I feel like there must be some technical detail (regarding USB in General and USB C in particular) that I'm missing out on. And the fact that the fault is intermittent, makes the fault that harder to trace!

  • Prototype slider

    kylemonti12/16/2019 at 08:39 0 comments

    First of all, thanks to all those showing interest in this project lately. Spoiler alert: I'm a bit stuck on troubleshooting at the moment and if anyone knows anything about USB, I'll be grateful for your suggestions. Here's what's happened so far:

    I have modified the sliding chassis to accomodate the Q10 Keyboard and a couple of LED's (FN and Caps) on the lower part. The lower part also accomodates the encoder chip as well as anything else it needs to work (pictured). The rest of the phone (except for the battery) will be mounted on the top part and therefore I tried using the provided ribbon cable, which turned out unsuitable to transfer power and data to the chip and keyboard, so in the end I passed my own wires and hope for the best.
    The position of the slider is determined by a small sensor switch on the side (pictured below next to the keyboard). The switch is N.C. and when the slider is closed, it interrupts the power line from USB. 
    The device also needs to be able to charge the phone without having to disconnect it every  time, so I added a USB C port (but only connected Power, ground, D+ and D- ). Another NC sensor switch senses when a charger is connected and disconnects the 5.1KOhm resistor on the Configuration Channel. Without charger, the Switch closes and signals to the phone (thanks to the resistor) that the device is an OTG device. When the charger is connected, the config channel is instead connected to the charging cable which signals that there's a charger available.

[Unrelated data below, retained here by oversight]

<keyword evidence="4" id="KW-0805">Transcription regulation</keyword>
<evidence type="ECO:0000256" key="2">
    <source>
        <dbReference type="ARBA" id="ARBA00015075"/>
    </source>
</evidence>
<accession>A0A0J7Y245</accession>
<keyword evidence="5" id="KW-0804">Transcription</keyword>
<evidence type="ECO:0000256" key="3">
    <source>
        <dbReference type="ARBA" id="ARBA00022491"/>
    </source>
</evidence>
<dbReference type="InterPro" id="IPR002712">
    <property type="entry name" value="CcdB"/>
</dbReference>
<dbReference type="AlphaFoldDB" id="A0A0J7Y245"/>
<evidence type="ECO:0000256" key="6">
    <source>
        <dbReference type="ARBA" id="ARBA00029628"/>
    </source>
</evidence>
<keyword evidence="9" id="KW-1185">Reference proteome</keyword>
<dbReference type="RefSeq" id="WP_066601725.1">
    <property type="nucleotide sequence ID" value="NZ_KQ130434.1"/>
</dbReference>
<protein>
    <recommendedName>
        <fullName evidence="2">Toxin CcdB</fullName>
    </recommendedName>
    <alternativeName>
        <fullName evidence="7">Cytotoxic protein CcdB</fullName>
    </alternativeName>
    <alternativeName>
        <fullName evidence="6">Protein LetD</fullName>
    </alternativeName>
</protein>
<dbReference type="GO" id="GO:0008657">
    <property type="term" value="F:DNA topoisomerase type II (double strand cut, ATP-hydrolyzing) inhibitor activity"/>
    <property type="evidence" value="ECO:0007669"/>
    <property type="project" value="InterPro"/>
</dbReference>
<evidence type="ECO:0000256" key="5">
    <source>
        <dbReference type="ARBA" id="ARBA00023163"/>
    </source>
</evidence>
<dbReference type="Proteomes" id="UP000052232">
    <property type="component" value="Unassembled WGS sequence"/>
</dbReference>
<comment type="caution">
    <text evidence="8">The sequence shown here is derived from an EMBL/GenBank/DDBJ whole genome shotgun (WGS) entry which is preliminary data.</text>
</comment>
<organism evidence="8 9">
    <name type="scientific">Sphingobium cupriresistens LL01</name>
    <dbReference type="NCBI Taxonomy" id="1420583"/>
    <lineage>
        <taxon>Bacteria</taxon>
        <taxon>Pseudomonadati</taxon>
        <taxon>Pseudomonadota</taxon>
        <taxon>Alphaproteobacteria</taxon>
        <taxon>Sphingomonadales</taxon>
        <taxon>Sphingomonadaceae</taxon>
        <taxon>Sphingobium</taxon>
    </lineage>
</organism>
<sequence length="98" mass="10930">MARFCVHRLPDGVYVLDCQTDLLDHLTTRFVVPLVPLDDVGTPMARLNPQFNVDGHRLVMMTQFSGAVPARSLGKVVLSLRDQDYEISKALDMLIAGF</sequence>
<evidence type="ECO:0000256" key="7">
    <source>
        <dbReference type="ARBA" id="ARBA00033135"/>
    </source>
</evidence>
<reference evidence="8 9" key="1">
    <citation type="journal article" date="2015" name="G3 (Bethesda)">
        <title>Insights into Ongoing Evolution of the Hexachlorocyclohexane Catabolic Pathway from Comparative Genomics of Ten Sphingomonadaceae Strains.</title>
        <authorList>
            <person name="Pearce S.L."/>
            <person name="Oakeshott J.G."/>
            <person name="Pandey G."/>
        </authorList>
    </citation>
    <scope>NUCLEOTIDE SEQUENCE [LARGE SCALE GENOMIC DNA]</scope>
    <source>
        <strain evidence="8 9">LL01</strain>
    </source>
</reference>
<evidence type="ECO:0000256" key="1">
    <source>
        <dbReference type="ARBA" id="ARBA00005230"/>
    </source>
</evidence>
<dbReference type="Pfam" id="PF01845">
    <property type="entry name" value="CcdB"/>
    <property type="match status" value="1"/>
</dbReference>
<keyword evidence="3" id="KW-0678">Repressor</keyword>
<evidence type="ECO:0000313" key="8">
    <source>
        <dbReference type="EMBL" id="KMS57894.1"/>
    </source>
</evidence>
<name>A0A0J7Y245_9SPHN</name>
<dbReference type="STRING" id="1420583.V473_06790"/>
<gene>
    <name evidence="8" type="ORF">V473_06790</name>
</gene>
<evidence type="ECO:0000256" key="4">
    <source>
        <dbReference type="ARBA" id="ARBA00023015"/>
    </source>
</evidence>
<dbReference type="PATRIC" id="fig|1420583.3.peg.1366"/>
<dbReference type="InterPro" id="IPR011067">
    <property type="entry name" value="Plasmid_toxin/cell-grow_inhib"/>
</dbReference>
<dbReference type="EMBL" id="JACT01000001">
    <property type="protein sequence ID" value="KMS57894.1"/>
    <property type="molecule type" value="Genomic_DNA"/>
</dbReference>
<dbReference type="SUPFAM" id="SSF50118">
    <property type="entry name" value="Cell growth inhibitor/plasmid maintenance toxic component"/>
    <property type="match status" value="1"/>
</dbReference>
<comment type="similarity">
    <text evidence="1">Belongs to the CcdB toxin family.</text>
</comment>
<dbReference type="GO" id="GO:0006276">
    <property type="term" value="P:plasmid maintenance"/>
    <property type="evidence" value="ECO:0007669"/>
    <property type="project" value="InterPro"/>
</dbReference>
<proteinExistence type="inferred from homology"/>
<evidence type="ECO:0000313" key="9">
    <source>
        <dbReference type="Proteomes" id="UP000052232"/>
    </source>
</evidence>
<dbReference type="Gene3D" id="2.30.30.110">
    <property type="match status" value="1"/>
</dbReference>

• Suggestions? Please let me know!

    kylemonti11/10/2019 at 15:15 0 comments

    Before I finalise the test phase. I had a few ideas I would like to include in the final project which make a lot of sense and provide much much more functionality.

    1)  The SK5126 chip provides 2 pinouts for a PS/2 mouse (1 clock, 1 data) which means that I can simultaneously, without changing the chip, have a small mouse/trackpad allowing for more precise control without having to reach up for the touchscreen. Blackberry's trackpads automatically spring to mind, but upon reading the pinouts online, I don't understand how I can interface this as PS/2 data. If anyone has any information or ideas on how to achieve this, please let me know.

    2)  As the keyboard occupies the only USB port on the entire phone, I am also thinking of adding a USB hub chip with power support. This will allow me to charge the phone and plug in all sorts of OTG devices without having to unplug the keyboard every time. I think this is relatively easy to achieve and there are many chips out there which facilitate this.

    Let me know if you have any other relevant ideas I might try to incorporate into this project.

  • Scope of testing and known issues

    kylemonti11/10/2019 at 15:07 0 comments

    In its current test-phase, the complete phone and keyboard assy are rather bulky (more precisely it's just too long to fit in any reasonable pocket). Also, the weight on the phone means the whole thing is a bit top heavy and makes typing on it a bit less comfortable. This has been forseen which is why in the final build (the slider) I intend to pull the battery out of the phone and stick the battery right behind the keyboard and then attach a flexible extension cable to the motherboard which allows power to be delivered via the slider mechanism together with D+ and D- cables from the SK5126 chip. The battery connector seems to be a Hirose BM25, which I cannot find from the same shop I bought the BM 14B connector. This is my next task as it is a showstopper until I'm able to provide power to the phone of course.